1. Sickle Cell Anaemia

Sickle cell disease is a condition in which a person has abnormal haemoglobin known as S haemoglobin in their red blood cells. The disease is an inherited one and is passed through by genes from parents to children. SCD infected people inherit two abnormal haemoglobin genes, one from each parent, one of which causes the body to produce S haemoglobin in the body. When someone has two S haemoglobin genes, the disease is known as sickle cell anaemia.

Red blood cells are normally disc-shaped and flexible and can travel through blood vessels to deliver oxygen to tissues. When a person is infected with sickle cell anaemia, the haemoglobin forms stiff rods within the red blood cell, making the red blood cell crescent or sickle shaped. This shape does not allow the cells to move freely and sticks to the walls of vessels, causing a block that stops the flow of blood, preventing oxygen from reaching the tissues.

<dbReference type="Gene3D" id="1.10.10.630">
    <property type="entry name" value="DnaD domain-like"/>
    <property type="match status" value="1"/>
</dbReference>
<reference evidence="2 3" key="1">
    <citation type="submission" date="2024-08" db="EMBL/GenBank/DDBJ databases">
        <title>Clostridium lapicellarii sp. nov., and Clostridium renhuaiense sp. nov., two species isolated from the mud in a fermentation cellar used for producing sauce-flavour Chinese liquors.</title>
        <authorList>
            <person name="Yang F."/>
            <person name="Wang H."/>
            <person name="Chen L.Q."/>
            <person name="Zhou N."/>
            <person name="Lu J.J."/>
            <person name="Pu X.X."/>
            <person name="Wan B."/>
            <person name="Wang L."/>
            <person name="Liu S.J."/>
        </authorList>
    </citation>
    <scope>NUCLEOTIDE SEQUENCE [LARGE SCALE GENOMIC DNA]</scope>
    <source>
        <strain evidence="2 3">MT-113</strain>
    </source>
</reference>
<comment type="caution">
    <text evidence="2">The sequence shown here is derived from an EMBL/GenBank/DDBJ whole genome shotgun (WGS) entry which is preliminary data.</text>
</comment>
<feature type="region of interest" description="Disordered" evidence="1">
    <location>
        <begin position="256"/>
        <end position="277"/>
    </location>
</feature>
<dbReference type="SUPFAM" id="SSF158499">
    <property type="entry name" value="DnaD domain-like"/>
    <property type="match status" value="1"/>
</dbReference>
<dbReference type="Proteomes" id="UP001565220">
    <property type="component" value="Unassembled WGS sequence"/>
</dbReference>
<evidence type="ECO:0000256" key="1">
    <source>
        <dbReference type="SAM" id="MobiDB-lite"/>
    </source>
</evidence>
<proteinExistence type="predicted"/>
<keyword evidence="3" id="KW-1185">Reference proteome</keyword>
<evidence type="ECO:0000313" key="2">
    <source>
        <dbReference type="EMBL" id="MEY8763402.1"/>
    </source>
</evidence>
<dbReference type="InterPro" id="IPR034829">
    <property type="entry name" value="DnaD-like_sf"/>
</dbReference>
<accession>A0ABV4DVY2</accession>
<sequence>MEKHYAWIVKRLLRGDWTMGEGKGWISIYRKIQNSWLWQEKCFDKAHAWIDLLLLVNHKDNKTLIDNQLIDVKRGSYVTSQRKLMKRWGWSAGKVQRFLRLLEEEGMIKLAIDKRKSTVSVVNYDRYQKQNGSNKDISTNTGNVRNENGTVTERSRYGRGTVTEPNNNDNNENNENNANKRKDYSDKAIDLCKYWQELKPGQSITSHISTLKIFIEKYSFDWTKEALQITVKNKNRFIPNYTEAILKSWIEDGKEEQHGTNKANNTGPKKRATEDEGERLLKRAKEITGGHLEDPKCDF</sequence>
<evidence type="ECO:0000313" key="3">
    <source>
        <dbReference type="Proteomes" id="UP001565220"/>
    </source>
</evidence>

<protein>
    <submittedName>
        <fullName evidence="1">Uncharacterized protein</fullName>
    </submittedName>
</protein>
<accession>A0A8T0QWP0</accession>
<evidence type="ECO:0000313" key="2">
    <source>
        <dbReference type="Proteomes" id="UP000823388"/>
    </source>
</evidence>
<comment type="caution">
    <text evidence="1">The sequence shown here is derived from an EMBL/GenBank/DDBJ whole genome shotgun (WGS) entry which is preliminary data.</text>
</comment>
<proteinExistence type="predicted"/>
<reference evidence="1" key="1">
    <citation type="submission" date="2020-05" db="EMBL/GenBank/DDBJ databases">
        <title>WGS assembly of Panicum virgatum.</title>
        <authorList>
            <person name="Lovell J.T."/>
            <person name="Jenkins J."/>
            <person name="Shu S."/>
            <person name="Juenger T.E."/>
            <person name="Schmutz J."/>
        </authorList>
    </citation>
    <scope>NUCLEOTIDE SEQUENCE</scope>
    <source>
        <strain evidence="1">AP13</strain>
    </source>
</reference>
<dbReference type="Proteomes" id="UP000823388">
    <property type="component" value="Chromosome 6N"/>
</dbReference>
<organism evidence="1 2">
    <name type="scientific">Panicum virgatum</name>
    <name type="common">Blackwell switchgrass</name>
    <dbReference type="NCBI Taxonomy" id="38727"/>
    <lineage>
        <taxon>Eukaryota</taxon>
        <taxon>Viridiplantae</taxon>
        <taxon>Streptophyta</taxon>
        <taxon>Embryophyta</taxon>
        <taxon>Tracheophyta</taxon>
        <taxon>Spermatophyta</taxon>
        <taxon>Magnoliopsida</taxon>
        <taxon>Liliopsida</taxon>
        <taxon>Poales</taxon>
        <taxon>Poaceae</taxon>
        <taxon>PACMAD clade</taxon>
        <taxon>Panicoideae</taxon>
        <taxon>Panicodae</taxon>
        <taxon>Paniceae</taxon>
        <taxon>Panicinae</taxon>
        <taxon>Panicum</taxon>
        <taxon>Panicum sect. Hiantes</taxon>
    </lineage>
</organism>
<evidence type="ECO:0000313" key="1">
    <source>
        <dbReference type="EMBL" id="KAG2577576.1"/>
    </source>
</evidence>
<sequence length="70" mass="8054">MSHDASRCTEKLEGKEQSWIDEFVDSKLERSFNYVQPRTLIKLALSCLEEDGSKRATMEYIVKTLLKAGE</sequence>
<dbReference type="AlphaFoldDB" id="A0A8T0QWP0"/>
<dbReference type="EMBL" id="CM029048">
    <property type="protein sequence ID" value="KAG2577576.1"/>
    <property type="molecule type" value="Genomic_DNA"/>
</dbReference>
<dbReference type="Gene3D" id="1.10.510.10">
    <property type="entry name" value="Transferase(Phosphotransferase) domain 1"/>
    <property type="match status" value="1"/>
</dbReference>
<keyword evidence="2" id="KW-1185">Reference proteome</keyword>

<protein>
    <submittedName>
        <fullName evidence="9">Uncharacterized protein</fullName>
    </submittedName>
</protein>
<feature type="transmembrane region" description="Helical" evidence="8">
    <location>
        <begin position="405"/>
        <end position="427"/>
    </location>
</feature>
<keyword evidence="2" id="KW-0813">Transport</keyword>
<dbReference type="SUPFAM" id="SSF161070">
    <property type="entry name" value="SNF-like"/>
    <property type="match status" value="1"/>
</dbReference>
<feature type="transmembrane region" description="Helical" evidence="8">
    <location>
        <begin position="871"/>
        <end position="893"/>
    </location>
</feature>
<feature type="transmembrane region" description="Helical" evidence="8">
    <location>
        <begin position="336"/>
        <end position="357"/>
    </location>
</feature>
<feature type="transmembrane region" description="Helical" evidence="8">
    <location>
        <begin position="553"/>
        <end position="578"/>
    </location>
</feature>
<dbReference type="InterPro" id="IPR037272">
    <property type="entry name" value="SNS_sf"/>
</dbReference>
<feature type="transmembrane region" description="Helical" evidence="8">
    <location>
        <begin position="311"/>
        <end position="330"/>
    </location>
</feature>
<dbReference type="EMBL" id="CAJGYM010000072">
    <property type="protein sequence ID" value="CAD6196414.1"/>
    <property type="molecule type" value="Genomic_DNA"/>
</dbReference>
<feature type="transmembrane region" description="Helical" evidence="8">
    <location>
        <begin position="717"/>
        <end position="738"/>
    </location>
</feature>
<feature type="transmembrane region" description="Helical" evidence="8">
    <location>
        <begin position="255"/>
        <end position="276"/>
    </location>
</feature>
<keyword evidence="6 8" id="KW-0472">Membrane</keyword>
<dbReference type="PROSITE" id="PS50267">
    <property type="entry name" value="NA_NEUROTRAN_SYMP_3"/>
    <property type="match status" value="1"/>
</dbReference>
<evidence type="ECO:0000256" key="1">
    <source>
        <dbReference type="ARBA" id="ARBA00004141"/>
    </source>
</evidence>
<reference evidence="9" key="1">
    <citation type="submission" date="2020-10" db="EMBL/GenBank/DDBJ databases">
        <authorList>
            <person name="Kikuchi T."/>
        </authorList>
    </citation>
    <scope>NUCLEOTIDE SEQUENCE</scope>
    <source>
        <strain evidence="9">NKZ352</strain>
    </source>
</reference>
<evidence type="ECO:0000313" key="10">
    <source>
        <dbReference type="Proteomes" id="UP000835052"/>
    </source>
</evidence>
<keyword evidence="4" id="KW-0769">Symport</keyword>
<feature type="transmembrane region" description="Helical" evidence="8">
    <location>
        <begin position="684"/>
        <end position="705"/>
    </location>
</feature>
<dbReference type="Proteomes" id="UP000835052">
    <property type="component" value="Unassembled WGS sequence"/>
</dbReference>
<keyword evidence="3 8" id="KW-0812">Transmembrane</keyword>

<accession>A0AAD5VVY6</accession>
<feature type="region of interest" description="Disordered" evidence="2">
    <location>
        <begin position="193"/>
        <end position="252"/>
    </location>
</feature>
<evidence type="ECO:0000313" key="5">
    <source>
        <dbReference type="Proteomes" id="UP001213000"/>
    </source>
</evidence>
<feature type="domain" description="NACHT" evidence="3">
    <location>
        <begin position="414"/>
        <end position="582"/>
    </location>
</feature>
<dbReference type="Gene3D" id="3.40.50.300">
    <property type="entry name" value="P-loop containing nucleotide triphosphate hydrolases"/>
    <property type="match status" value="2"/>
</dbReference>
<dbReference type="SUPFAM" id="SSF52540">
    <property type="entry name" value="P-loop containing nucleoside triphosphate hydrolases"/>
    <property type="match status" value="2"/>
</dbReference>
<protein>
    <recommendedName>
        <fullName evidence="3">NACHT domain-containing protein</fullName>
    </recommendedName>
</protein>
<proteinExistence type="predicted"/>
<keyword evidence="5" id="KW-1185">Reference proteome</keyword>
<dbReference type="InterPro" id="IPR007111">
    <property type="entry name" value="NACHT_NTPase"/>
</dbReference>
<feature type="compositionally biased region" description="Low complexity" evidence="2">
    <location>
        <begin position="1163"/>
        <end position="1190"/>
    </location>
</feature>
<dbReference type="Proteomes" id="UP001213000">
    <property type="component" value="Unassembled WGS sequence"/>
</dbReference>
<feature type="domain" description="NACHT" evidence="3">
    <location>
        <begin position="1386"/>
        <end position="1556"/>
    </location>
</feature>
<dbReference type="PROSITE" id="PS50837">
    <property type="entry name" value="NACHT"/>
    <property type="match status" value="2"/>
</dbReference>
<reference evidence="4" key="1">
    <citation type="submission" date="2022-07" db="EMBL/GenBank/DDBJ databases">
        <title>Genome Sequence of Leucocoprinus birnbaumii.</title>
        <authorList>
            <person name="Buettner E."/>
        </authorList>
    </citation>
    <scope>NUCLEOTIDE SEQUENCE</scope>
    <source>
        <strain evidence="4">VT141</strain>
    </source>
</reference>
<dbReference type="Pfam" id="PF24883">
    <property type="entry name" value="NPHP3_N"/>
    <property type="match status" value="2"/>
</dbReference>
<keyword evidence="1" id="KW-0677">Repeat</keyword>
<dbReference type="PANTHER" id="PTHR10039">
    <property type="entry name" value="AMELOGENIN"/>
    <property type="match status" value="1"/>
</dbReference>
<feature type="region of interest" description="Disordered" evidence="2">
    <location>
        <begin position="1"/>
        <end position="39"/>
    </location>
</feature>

Since the disease is an inherited one, an allogeneic stem cell transplants from a matching sibling or a parent donor is always the recommended form of treatment.

India has emerged as one of the most popular destinations for treatment of various kinds of cancers. With new technologies emerging frequently, a large number of Indian hospitals across all major cities are now conducting stem cell/bone marrow transplants. Doctors Beyond Borders works with these hospitals and also hospitals abroad to refer patients and help them avail of best treatment methods possible. Of the various hospitals affiliated to Doctors Beyond Borders, one of them is also associated with an international agency for blood marrow and stem cell transplant to help find donors from across the globe.